Matukituki River West Branch
|Main source||Mount Aspiring National Park|
300 m (980 ft)
|Length||50 km (31 mi)|
The Matukituki River is found in the Southern Alps of New Zealand's South Island. Both the West Branch and the East Branch originate from the Main Divide mountain ranges near Mount Aspiring and their largely glacier-fed waters flow for approximately 20 kilometres (12 mi) each before joining near Camerons Flat. After this confluence, the Matukituki River leaves the boundaries of Mount Aspiring National Park and continues for another 30 kilometres (19 mi) until it drains into Lake Wanaka at the lake's southwestern edge.
A total of six glaciers feed tributary streams to the Matukituki River, the biggest of them being the Upper Volta Glacier, Rob Roy Glacier, Maud Francis Glacier, and Avalanche Glacier.
From Camerons Flat onwards, the river is increasingly braided until it passes through a narrow gorge and under the West Wanaka bridge just before reaching Lake Wanaka.
Most of the Southern Alps started over 220 million years ago as sediment and rock on top of volcanic rocks on the seafloor. Intense heat and pressure consolidated the rock, and then uplifted it to form the Main Divide. The present landscape was shaped by glacial processes during the ice ages, when huge glaciers filled and scoured out the valleys.
The area around Mount Aspiring (called Tititea by the Māori) has a long history of Māori tribes coming from as far as Coastal Otago and the Foveaux Strait to the inland lakes to collect kakapo, kereru, kākā and tui from the forest. Moa would have also been present along the forest edges for the first 200 years of Māori settlement.
The historic Māori iwi of Kāti Māmoe and Ngāi Tahu both had named settlements around the shores of Lakes Wanaka and Hāwea, including Nehenehe on the northern banks of the mouth of the Matukituki River. Ovens for cooking tī kōuka (cabbage tree) roots have been found at several sites on the lake shore.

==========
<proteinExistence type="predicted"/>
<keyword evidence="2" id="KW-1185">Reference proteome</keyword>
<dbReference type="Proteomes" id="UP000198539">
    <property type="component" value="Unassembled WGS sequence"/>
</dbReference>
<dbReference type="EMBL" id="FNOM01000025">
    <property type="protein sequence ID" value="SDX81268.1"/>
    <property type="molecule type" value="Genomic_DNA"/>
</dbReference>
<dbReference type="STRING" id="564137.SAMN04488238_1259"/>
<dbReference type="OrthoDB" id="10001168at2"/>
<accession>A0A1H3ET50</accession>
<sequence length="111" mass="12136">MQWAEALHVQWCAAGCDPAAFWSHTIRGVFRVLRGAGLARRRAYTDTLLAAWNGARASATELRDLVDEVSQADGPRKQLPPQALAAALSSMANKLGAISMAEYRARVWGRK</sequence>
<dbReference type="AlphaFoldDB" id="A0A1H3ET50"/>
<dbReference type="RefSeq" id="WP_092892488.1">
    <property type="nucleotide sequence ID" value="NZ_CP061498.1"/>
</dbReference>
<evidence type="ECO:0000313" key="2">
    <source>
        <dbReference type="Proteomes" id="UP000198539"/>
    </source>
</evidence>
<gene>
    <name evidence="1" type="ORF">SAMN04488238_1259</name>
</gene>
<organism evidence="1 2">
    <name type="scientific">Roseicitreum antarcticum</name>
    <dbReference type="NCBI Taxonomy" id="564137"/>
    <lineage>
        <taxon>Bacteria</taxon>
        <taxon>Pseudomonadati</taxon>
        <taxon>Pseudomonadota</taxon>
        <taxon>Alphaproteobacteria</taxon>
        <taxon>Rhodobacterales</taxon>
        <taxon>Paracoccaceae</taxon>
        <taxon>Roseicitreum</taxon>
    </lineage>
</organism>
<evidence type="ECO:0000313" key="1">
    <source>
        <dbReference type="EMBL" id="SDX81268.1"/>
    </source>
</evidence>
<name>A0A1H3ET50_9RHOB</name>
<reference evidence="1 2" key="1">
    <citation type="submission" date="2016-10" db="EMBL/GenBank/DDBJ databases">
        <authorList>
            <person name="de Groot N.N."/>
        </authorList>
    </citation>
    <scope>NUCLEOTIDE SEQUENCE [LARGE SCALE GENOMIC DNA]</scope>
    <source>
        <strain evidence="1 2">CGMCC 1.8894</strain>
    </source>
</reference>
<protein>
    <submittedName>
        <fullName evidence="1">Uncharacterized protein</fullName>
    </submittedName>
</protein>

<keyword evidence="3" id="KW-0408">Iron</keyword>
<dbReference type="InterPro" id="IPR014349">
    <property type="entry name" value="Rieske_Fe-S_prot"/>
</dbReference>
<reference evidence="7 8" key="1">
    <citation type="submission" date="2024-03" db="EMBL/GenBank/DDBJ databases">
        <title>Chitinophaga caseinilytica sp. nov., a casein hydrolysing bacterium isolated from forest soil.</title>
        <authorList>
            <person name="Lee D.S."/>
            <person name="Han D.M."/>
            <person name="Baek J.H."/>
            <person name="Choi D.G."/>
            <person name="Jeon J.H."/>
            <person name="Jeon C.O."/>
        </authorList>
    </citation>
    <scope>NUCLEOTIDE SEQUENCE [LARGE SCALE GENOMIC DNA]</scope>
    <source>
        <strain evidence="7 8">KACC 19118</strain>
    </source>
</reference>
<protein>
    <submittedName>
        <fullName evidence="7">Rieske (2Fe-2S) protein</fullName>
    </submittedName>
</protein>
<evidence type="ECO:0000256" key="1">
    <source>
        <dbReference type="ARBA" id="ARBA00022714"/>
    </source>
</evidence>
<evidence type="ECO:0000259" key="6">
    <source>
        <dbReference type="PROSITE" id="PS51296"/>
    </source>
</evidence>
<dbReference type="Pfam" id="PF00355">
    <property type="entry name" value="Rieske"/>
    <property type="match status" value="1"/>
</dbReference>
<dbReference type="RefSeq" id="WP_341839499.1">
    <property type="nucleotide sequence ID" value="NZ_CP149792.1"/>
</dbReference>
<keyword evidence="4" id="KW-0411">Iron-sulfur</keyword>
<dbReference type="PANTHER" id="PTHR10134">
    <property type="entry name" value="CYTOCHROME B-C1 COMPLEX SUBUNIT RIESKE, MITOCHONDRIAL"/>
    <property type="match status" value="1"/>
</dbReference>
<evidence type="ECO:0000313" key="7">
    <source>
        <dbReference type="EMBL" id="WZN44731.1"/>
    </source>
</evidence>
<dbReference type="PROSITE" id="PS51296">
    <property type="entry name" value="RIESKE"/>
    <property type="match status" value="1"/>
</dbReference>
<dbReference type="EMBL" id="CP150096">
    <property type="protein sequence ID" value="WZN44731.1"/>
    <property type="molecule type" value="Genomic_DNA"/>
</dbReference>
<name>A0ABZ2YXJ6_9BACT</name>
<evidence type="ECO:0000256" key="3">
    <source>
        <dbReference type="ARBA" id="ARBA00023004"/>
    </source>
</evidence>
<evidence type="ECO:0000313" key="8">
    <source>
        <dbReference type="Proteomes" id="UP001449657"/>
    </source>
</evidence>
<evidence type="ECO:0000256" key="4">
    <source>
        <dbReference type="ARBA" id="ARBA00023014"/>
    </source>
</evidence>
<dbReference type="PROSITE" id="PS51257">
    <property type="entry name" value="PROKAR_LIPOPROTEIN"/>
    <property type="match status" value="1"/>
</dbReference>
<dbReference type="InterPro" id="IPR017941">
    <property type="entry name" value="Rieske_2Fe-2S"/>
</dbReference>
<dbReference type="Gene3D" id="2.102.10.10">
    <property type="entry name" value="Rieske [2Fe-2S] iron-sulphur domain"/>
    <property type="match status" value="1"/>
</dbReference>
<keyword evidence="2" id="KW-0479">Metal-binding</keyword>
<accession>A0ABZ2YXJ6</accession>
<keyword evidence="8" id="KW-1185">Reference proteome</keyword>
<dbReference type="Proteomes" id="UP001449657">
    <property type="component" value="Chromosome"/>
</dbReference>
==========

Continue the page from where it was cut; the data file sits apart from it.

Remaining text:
The first European to see Mount Aspiring was government surveyor John Turnbull Thompson in 1857, and the West Matukituki Valley was explored by James Hector in 1862. Farming began progressing up the valley in the 1870s.
Fauna and flora
Today, beech is the dominant forest in the Matukituki Valley. Red beech prefers warmer valley sites, and is common just below Aspiring Hut. silver beech grows increasingly towards the wetter, western end of the valley, while mountain beech dominates the drier, eastern end. The understory of the typically open forests supports a variety of ferns and mosses. Above the tree line, at about 1,100 metres (3,600 ft), stunted, sub-alpine shrub land gives way to alpine tussock grasslands and fell fields.
Insect-eating birds such as fantail, tomtit and rifleman thrive in the beech forest, whereas the seed-eating kākāriki specifically prefers areas of red beech. Paradise shelduck thrive on the river flats, and in summer, spur-winged plover and oystercatcher are a common sight on farmland and along the drive from Wanaka.
The Matukituki River valley is home to a ski resort (Treble Cone), a jetboat operator (River Journeys) and numerous tramping (walking) trails providing access to most notably the Rob Roy Glacier and the Dart Saddle. The unsealed Wanaka Mount Aspiring Road follows the river's true right for most of its course, past the confluence of the East Branch and West Branch, and part-way along the West Branch to a Department of Conservation NZ car park at the Raspberry Creek shelter.
The most popular walk in the area is the Rob Roy Glacier walk, which leads up a side valley to a view point beneath Rob Roy Glacier. The walking track crosses the Matukituki River West Branch via a swing bridge.
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